On Tue, Sep 20, 2016 at 12:00 PM, Michael Mol <mike...@gmail.com> wrote:
> On Friday, September 16, 2016 09:54:42 PM Duncan wrote:
>> Why treeclean it, if it still works and can still be built against in-
>> tree python?
>> Sometimes mature packages don't get further maintenance because they
>> "just work" as they are, and don't _need_ to eventually be bloated to
>> include email and browsing functionality or whatever.
>> Of course if it requires old python and eventually the last supported in-
>> tree python is being removed, and nobody steps up to update it then,
>> /then/ it should be removed from the tree as it'll be broken /then/, but
>> that's not the case now, as Hanno explicitly said it still seems to work.
> It needs a maintainer. Are you offering?
> Packages without maintainers anywhere along the line (either local or
> upstream) risk having security vulnerabilities go unfixed (or even
> unacknowledged) simply from having nobody who actually cares about the
> package. Very little "just works", even if it appears to, after a decade or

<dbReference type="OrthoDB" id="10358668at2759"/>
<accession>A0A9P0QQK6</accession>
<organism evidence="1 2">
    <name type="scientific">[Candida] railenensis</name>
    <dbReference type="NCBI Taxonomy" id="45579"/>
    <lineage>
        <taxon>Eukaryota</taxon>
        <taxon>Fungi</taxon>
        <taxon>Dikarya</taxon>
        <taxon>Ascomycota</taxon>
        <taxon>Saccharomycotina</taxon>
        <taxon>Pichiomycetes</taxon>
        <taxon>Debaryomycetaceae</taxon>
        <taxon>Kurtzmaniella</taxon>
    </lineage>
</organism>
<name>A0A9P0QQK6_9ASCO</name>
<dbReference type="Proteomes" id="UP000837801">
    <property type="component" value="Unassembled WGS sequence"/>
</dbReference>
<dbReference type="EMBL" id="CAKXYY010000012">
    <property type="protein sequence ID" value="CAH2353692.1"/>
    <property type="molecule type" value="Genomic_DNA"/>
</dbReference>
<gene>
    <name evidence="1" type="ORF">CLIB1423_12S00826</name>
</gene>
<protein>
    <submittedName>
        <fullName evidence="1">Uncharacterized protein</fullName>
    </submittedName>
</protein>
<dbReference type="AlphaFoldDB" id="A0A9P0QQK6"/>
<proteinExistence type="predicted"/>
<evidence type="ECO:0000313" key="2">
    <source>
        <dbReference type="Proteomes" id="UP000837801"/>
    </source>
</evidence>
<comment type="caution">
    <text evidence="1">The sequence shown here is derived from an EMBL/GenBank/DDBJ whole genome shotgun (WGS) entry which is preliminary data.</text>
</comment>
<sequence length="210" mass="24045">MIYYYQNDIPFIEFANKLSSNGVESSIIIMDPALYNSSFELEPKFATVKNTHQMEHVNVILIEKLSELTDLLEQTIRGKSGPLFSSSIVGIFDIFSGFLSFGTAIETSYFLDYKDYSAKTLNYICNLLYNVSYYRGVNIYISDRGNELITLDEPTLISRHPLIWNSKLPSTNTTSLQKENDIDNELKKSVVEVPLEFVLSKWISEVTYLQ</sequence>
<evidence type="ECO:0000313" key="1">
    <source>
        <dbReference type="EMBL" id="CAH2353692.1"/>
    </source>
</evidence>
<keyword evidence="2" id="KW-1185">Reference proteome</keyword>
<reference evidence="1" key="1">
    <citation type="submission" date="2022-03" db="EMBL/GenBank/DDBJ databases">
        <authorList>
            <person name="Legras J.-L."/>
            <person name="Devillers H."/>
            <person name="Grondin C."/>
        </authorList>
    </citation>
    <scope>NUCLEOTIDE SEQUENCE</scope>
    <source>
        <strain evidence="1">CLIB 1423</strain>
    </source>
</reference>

> two of little to no modifications or maintenance, if only because hidden
> assumptions the software makes about its environment cease to hold true.

This is a general statement that could apply to any package, but in
general it is not a policy that packages must be treecleaned simply
because they're unmaintained.

I'm all for removing packages as soon as they become a burden but not before.

> So long as it continues to "just work", the work involved in being a proxy
> maintainer should be next to nil.

This is silly.  It just encourages people to put their name down and
not touch the package simply so that it doesn't get treecleaned.

Heck, I've done this, maintaining one package that I don't think I've
made a single commit to since I rescued it from treecleaning.  If it
ever becomes a burden on somebody else I'll happily remove it.  It
just seems silly, and it might actually reduce the incentive for
somebody else to step up and actually maintain it because it doesn't
go on list of maintainer-needed packages.  In this way the rush to
treeclean stuff that works actually results in stuff that is LESS
maintained but still in the tree.


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